Tuesday, July 16, 2024

Deloitte: Poland enters the phase of economic expansion

The divergence of economic moods in Poland...

Two Years On: War in Ukraine and Its Global Impact

On February 24, 2022, a full-scale Russian...

Polish businesses report shorter payment terms, but delays persist

BUSINESSPolish businesses report shorter payment terms, but delays persist

The negative GDP growth in the first half of 2023 and the unfavorable macroeconomic situation had a negative impact on the Polish economy over the past 12 months. Despite these difficulties, the average payment term for Polish companies in 2023 was 48.7 days, 3 days less than in 2022. Although this is the lowest it has been since 2020, when it was 48 days, experts are warning businessmen not to be overly optimistic. The 8th edition of the payment study conducted by Coface reveals that despite overall improvement, not all sectors reported shortened payment collection times.

The past year has seen an increase in the proportion of companies offering shorter payment terms. 44.9% of companies offered their customers repayment within 30 days (in 2022, this coefficient was 41.3%), and 31.1% within 60 days (in 2022, it was 28.7%).

– Compared to our previous study from January 2023, the share of terms not exceeding 90 days has slightly increased and amounted to 89.7%. Less than 1% of the companies participating in the survey offered payment terms exceeding 6 months – says Grzegorz Sielewicz, Chief Economist at Coface in Central and Eastern Europe. – It’s worth noting that payment delays have become a standard practice in Polish business. 49.3% of businesses experienced arrears in inflow payments from contractors in the last 6 months. However, this is a clear change compared to the 2022 study, when 61.2% of companies reported such delays – emphasizes the expert.

Payment Delays Depend on the Industry

The pharmaceutical industry recorded the shortest payment delays in 2023 (33 days). It was closely followed by the agriculture and food industry (38.8 days), which also saw the biggest reduction in payment delays – from 60 days in 2022 to 38.8 days in 2023. The trade sector recorded the third shortest payment terms (42.6 days). Meanwhile, the metallurgy and paper and wood industries recorded the most overdue payments (69.0 and 70.7 days respectively).

Significant shortening of the timeframe for settling payments is evident, among others, in the chemical industry (from 68.6 days in 2022 to 50.5 days in 2023). On the other hand, the energy sector struggled with a serious increase in delays. Payment arrears that amounted to 36.4 days in 2022, increased to 58.2 days in the past 12 months.

– The IT sector faced numerous problems, too (the payment period extended by 7.9 days compared to 2022). The industry continues to wrestle with a drop in disposable income of households, which focus on buying necessities, rather than durable goods such as electronics – says Grzegorz Sielewicz.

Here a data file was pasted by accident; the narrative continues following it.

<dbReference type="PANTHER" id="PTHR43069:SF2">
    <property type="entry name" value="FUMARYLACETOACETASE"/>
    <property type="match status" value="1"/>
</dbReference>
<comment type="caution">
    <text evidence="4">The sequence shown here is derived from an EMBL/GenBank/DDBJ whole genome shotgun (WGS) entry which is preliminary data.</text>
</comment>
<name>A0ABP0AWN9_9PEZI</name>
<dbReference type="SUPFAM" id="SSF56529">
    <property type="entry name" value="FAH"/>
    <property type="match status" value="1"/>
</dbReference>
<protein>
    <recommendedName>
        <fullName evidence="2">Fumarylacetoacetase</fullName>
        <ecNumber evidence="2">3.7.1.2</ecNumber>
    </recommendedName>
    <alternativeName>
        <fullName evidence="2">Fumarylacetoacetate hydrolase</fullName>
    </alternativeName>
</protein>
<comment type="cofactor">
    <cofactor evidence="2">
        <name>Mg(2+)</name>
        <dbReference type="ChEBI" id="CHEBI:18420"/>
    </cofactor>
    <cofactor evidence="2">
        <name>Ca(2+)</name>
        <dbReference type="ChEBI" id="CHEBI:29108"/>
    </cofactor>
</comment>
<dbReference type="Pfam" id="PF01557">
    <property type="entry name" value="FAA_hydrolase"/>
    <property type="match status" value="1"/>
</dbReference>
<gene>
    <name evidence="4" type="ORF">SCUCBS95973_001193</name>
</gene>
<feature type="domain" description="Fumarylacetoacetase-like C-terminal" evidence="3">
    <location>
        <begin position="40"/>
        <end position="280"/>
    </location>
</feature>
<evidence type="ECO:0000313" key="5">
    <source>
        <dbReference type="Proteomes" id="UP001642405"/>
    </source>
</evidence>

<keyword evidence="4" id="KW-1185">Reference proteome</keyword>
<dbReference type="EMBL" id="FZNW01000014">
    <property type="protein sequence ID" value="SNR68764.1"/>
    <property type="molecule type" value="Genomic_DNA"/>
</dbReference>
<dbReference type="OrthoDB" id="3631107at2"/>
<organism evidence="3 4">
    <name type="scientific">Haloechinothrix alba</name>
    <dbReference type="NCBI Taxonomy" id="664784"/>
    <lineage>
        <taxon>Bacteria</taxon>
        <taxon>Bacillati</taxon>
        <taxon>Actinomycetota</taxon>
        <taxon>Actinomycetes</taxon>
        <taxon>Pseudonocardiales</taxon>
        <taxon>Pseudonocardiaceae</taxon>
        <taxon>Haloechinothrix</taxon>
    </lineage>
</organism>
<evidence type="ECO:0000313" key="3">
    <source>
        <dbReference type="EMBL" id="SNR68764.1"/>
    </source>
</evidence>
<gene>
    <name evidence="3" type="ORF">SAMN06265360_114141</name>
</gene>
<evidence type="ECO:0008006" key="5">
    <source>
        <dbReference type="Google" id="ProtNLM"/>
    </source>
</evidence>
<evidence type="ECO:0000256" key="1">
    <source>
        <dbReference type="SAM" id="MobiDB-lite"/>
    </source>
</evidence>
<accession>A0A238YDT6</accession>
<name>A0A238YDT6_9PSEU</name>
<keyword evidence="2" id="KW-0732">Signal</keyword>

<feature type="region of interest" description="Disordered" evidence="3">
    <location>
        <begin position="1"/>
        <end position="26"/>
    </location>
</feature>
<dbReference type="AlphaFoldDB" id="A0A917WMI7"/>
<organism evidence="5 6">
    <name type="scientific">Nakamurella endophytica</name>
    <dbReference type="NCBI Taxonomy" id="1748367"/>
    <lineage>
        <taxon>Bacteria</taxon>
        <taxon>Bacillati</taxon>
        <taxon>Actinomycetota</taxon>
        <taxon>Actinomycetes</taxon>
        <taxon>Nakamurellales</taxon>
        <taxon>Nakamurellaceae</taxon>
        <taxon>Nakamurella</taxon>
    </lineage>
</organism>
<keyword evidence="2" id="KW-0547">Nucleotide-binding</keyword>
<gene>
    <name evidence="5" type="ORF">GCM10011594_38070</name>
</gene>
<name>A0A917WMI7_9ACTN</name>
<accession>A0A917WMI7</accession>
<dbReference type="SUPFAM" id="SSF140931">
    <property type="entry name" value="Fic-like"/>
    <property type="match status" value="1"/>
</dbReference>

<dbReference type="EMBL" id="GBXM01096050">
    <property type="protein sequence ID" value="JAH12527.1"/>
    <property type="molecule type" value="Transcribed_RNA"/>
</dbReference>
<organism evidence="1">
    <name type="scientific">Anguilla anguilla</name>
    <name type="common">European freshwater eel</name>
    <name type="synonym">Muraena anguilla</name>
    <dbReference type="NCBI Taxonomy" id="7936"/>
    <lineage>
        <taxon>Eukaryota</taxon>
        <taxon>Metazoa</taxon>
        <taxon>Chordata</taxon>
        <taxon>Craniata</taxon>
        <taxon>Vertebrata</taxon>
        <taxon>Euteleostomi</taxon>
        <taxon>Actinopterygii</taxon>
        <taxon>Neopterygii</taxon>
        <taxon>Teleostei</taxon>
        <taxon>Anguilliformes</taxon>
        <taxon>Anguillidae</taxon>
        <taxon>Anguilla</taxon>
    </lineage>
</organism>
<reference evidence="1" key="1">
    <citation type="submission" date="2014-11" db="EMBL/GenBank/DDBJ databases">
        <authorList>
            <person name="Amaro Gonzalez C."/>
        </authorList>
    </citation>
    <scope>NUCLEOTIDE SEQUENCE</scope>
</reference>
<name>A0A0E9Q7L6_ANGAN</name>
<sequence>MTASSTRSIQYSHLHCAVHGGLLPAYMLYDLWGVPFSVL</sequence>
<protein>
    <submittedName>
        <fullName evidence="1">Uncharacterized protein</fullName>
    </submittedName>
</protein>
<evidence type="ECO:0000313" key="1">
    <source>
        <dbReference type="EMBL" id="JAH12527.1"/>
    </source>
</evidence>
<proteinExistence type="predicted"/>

Payment delays have led companies to take measures to recover receivables. Mediation and arbitration were identified as the most effective methods in this regard by survey respondents (40% of responses), followed by monitoring and internal collection (36%) and external friendly or legal collection (24%).

Sentiments and Predictions for the Future

Most businesses (72%), both small, medium and large, expect that there will be no changes in the level of overdue payments in the next 6 months. 21% of the companies that participated in the Coface survey suspect the delays will grow, while 7% hope they will decrease. Respondents also predict that payment problems will particularly affect smaller contractors.

Comparing the 2023 payment survey with the 2022 edition, we can notice changes in the factors posing the greatest threat to business. A year ago, respondents most frequently pointed to higher energy costs, taxes and fiscal charges, and high labor and raw material costs. The current report states that the biggest obstacles to doing business are limited demand (44% of responses) and excessive competition (40% of responses), with taxes still being a problem (41% of responses).

– This time higher interest rates were not mentioned as a major obstacle for companies, which shows the relative resilience of businesses to external financing costs and the monetary easing that started in Poland in September 2023 – says Grzegorz Sielewicz. – Businesses in our country have relatively adapted to conducting business in the shadow of the war in Ukraine. Nevertheless, the economic and business consequences are still being felt by them – sums up the expert.

Waiting for Change

Economists predict that 2024 will be a time of economic growth, a hint of which was seen in the last months of 2023. Currently, almost a third of entrepreneurs have a positive outlook on the prospects for their business in the future. However, it should be remembered that companies continue to report many significant difficulties. High costs reducing margins, limited demand, and tax burdens are just some of them. Thinking about the newly started 2024, it’s also necessary to take into consideration the economic slowdown taking place in Western Europe.

Check out our other content
Related Articles
The Latest Articles